• Add experienced drivers. Adding an older and more experienced driver to your policy as a named driver could help to lower the premium.
  • Limit optional extras if you don’t need them. Think carefully about which optional extras you really want. Adding extra protection to your policy will generally push the price up too.
  • Advanced driving skills. You could be in line for a discount with certain providers by taking an advanced driving course such as those offered by the Pass Plus scheme.
  • Avoid paying monthly. If you can, try to pay for your premium in one go as you’ll pay interest if the premium is spread out over the year.
  • Limit modifications. Any non-security modifications made to your car to make it look better or drive faster are likely to increase your premium.
  • Consider telematics insurance. Having a “black box” fitted to your car to monitor your driving could result in discounts if you drive carefully.
  • Shop around. Don’t simply choose to renew your car insurance when it’s up for renewal as you could end up paying more than you need to. Shop around and compare your options to find the best deal. Keep in mind that the cheapest policy isn’t always the best policy so check the cover details carefully.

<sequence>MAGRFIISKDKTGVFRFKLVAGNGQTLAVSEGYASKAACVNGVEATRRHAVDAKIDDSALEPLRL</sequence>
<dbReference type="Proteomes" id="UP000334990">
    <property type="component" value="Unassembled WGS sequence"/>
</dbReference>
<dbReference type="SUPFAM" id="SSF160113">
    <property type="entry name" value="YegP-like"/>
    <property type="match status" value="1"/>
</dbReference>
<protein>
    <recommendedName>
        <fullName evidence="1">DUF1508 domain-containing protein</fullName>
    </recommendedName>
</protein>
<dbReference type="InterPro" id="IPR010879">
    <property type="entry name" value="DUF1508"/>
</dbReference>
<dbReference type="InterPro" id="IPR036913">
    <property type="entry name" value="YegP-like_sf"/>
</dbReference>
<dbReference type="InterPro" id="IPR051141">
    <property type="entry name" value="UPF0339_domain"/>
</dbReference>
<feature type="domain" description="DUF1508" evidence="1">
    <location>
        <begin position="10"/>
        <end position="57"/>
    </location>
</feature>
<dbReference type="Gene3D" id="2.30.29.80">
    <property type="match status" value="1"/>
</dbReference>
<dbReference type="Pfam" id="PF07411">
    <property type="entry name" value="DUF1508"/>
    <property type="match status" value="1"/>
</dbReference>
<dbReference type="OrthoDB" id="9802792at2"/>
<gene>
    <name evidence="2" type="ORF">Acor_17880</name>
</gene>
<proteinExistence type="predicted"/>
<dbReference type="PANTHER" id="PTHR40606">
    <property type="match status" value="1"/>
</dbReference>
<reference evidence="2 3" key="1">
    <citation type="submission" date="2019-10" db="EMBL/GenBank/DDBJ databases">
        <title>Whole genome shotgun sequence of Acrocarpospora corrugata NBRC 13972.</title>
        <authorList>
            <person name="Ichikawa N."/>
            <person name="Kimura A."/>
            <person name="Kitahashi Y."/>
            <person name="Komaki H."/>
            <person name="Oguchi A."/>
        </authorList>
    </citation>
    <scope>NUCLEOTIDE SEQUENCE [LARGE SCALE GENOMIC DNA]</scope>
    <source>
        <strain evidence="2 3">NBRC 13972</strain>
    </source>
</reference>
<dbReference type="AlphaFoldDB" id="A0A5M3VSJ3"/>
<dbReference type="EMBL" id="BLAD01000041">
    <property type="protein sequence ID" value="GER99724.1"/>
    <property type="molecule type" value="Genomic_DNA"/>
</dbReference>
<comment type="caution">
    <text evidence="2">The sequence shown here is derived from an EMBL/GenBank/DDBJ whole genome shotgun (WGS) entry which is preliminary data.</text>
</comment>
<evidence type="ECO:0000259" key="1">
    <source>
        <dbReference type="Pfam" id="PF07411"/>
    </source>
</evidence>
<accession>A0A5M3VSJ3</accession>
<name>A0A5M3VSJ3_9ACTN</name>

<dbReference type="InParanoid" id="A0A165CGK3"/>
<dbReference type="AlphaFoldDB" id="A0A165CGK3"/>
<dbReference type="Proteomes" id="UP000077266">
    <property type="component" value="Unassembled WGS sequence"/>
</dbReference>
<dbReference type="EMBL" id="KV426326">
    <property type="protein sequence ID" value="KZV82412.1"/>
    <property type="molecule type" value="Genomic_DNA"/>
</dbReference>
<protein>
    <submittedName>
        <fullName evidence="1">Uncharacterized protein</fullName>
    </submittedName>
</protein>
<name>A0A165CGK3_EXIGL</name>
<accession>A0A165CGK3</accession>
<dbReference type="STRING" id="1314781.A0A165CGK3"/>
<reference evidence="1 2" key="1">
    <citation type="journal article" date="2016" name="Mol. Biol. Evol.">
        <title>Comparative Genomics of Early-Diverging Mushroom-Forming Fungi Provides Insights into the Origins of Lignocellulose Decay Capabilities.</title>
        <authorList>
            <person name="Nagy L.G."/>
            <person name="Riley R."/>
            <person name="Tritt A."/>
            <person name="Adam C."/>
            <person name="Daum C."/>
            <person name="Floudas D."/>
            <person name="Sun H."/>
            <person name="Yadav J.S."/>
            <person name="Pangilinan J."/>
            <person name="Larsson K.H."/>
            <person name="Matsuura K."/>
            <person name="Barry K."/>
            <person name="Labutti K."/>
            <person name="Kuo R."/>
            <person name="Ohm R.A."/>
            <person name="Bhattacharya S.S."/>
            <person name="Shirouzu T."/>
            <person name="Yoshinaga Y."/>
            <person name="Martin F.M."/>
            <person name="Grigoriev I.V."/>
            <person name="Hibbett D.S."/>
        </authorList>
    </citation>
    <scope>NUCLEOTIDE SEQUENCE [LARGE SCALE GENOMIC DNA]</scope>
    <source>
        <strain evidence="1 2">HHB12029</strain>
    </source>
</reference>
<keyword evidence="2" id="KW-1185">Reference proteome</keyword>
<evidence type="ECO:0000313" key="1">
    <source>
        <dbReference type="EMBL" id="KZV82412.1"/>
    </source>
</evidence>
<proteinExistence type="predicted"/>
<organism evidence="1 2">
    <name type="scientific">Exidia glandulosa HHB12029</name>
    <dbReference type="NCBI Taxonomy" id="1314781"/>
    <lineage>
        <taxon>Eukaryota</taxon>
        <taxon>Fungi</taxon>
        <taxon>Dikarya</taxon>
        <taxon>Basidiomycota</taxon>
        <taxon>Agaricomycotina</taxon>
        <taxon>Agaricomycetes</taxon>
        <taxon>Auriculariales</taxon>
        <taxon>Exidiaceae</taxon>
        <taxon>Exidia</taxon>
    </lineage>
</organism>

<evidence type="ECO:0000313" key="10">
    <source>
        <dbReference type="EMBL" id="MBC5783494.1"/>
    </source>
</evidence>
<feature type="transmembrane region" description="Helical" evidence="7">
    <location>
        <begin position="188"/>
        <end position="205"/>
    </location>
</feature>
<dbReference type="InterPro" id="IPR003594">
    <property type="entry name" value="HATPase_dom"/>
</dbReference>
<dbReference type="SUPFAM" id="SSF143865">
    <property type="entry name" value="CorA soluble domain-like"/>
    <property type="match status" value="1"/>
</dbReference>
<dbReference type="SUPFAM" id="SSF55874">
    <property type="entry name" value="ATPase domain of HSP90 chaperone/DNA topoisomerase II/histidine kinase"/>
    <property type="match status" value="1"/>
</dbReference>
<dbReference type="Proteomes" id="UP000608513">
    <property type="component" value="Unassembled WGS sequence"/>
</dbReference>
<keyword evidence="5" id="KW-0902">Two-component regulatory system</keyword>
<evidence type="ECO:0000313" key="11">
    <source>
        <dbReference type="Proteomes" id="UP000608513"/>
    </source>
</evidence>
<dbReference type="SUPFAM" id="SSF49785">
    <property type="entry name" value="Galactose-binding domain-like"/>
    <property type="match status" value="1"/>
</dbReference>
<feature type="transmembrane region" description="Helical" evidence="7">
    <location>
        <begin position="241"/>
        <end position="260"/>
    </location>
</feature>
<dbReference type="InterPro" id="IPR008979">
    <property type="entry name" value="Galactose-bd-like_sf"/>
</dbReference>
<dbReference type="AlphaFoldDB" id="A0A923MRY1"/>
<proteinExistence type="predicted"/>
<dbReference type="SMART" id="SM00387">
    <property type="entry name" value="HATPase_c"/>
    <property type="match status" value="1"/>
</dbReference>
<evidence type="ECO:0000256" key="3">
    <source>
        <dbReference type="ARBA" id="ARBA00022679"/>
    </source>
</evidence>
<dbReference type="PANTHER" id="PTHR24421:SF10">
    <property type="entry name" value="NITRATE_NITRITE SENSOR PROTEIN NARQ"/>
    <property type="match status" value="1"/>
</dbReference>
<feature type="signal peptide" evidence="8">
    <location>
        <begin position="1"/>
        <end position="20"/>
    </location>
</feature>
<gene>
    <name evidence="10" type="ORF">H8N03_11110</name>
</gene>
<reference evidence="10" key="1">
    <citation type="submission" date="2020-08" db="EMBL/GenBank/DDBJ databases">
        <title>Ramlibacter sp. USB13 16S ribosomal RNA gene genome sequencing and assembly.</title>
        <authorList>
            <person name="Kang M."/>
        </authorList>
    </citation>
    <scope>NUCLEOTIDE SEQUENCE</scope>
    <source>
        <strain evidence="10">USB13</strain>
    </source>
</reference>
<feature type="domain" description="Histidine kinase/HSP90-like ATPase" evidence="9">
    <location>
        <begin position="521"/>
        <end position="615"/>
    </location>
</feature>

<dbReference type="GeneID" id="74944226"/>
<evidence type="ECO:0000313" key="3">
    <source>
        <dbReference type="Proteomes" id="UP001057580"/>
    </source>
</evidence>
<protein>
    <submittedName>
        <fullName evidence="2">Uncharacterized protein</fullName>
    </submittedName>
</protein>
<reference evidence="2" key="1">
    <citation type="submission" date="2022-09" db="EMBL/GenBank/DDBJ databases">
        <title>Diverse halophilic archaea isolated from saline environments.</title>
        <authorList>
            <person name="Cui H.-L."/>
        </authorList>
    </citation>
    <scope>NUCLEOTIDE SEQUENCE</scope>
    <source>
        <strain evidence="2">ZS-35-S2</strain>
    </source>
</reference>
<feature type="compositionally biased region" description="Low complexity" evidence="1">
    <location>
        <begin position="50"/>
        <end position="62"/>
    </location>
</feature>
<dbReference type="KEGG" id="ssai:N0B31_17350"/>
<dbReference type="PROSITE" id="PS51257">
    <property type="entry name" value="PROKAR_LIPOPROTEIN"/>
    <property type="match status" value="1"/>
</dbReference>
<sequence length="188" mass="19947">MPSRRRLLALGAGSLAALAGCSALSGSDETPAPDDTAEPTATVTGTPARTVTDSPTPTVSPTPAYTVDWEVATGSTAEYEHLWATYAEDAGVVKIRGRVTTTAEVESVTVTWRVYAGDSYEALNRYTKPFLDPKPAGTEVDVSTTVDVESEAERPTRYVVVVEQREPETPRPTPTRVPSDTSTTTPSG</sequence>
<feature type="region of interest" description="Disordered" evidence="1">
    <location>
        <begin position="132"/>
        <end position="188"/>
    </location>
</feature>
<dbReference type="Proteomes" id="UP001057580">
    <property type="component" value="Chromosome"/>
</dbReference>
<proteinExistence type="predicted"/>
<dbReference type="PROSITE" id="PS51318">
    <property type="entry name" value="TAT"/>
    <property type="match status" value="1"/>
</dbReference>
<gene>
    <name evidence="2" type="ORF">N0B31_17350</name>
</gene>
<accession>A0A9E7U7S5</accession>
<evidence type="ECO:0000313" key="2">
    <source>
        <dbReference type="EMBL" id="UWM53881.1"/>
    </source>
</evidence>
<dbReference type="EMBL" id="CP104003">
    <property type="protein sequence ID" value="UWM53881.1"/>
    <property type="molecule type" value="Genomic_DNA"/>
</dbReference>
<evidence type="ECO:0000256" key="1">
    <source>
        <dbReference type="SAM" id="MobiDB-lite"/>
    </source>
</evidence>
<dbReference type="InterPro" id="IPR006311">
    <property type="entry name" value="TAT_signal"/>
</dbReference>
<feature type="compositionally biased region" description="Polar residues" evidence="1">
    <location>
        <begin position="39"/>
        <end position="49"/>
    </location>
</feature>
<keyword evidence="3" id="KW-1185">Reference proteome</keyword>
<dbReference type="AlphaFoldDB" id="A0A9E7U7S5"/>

Can I check a car’s history of accidents from before I owned it?

Danny Butler

Finder insurance expert Danny Butler answers

If you’re thinking of buying a used car, you may want reassurance that the seller’s promise of an incident-free history is genuine.

Any claims previous owners have made won’t affect your own insurance premium. But if a car has been involved in crashes in the past, this could impact its safety and performance, and internal damage can be hard to spot.

You won’t be able to use the CUE database to check claims made by other people, as you can only ask for details about your own claims history. But reputable sellers should be able to give you a full, documented history of any previous accidents and the original handbook to match.

If you have any suspicions that they’re fudging or omitting crucial information, run the car through the DVLA’s free Vehicle Information Checker. You’ll need the registration number to do so. This won’t necessarily give you all the details of accidents, but it will help you find out if other information about the car matches up with what the seller is telling you.

If you still have concerns, but are otherwise keen on the car, you can ask a reputable garage to carry out an independent check. The Motor Ombudsman can help you find one that’s passed its Code of Practice.

Bottom line

Being in the know about your car’s claims history can help prepare you for what to expect when your car insurance renewal rolls round. If the precise details of a claim have slipped your mind and you want to switch provider, checking with your existing insurer or putting in a request to CUE can make sure you don’t end up fibbing by accident. Even if a history of claims has bumped up your car insurance premium, there are still plenty of ways to keep costs down.

Frequently asked questions


*Based on data provided by Consumer Intelligence Ltd, www.consumerintelligence.com (Mar ’24). 51% of car insurance customers could save £539.54